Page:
Has Barack Obama’s presidency already failed? In normal times, this would be a ludicrous question. But these are not normal times. They are times of great danger. Today, the new US administration can disown responsibility for its inheritance; tomorrow, it will own it. Today, it can offer solutions; tomorrow it will have become the problem. Today, it is in control of events; tomorrow, events will take control of it. Doing too little is now far riskier than doing too much. If he fails to act decisively, the president risks being overwhelmed, like his predecessor. The costs to the US and the world of another failed presidency do not bear contemplating.
What is needed? The answer is: focus and ferocity. If Mr Obama does not fix this crisis, all he hopes from his presidency will be lost. If he does, he can reshape the agenda. Hoping for the best is foolish. He should expect the worst and act accordingly.
Yet hoping for the best is what one sees in the stimulus programme and – so far as I can judge from Tuesday’s sketchy announcement by Tim Geithner, Treasury secretary – also in the new plans for fixing the banking system. I commented on the former last week. I would merely add that it is extraordinary that a popular new president, confronting a once-in-80-years’ economic crisis, has let Congress shape the outcome.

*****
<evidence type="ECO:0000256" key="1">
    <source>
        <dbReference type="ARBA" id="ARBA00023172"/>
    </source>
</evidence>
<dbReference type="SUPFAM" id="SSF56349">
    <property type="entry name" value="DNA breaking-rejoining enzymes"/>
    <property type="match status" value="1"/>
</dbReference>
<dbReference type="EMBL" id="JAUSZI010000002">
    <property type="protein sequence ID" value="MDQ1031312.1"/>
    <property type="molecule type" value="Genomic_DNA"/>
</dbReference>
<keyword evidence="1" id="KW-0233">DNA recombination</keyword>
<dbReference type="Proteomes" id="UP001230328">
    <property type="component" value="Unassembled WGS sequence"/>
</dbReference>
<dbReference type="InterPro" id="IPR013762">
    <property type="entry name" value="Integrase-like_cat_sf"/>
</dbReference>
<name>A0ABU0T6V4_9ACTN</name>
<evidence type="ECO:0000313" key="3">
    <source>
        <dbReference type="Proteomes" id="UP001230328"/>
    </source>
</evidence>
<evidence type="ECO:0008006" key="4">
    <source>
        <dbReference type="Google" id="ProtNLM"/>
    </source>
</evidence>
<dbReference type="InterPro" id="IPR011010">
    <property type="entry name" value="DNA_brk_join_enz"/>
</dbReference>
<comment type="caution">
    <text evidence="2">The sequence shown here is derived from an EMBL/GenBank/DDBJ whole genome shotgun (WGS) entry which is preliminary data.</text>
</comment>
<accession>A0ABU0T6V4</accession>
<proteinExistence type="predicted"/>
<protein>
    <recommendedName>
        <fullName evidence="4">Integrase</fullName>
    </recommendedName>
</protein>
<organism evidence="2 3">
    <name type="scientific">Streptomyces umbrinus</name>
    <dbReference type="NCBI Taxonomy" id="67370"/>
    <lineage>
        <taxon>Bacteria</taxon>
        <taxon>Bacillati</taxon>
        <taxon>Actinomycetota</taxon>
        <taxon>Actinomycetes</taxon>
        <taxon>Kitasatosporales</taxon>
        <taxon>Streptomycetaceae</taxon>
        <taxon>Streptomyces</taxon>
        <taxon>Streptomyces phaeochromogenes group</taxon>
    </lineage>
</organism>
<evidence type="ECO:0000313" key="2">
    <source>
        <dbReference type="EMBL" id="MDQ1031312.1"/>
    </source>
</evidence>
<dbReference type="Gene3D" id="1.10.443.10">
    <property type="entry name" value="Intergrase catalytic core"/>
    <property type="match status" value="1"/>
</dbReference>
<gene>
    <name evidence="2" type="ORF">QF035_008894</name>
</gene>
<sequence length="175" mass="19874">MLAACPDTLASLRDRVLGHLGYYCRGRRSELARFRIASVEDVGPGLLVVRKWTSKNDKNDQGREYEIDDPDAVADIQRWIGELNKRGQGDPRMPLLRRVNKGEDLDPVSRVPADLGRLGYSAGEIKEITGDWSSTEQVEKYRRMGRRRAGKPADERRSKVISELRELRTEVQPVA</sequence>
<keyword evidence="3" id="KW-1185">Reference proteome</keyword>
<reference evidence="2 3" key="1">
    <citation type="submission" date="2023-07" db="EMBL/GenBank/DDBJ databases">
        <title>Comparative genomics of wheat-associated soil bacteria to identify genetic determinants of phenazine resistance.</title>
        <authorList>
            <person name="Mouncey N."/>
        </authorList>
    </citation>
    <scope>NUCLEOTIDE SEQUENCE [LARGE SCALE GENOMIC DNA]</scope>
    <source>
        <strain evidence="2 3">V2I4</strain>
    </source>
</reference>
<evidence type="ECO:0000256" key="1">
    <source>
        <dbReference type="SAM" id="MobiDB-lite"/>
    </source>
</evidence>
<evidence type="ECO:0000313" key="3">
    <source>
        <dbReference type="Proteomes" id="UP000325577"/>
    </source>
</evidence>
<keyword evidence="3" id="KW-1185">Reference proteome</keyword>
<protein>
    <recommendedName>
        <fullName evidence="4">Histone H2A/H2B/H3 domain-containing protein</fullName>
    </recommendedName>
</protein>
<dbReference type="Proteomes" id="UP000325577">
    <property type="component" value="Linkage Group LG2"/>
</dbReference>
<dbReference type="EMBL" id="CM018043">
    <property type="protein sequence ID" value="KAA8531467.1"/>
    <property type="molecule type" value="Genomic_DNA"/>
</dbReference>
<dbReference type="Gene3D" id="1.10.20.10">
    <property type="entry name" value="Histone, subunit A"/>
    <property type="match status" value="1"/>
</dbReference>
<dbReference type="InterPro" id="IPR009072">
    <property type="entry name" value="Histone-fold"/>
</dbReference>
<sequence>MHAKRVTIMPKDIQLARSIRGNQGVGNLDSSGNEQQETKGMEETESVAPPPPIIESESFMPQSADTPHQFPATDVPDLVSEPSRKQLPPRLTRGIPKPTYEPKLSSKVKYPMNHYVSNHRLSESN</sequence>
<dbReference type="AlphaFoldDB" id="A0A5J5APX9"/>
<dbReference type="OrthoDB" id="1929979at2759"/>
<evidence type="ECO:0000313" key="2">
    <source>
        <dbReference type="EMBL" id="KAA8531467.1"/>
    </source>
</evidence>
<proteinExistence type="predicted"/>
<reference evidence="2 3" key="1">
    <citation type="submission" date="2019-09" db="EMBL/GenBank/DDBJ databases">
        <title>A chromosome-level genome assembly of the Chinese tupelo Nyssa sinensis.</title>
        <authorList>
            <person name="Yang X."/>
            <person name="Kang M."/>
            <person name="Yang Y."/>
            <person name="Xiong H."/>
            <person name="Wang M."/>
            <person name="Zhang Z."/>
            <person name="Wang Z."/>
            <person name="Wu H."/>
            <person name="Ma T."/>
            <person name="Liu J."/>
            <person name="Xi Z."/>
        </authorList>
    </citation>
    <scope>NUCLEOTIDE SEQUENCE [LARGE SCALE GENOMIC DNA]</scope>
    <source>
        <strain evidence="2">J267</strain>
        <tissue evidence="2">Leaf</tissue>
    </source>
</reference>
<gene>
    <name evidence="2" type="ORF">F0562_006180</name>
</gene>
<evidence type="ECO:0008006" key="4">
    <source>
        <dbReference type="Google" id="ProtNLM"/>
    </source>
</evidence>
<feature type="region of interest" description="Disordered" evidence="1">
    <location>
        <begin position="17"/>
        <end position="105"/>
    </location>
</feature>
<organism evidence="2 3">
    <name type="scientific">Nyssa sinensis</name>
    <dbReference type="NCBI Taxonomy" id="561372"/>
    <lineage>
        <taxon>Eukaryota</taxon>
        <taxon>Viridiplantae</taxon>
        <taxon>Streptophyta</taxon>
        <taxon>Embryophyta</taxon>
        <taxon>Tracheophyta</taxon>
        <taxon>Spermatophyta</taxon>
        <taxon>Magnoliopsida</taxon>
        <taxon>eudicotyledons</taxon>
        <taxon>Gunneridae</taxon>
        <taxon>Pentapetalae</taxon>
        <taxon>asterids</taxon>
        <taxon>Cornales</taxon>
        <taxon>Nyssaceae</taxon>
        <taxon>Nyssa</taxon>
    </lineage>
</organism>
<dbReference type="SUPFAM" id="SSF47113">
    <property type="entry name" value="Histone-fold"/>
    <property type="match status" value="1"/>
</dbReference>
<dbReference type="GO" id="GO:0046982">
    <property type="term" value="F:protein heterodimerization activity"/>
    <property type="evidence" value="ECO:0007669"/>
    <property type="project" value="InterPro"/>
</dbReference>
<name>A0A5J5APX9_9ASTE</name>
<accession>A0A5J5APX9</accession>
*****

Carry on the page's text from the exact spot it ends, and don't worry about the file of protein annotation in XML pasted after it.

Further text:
The banking programme seems to be yet another child of the failed interventions of the past one and a half years: optimistic and indecisive. If this “progeny of the troubled asset relief programme” fails, Mr Obama’s credibility will be ruined. Now is the time for action that seems close to certain to resolve the problem; this, however, does not seem to be it.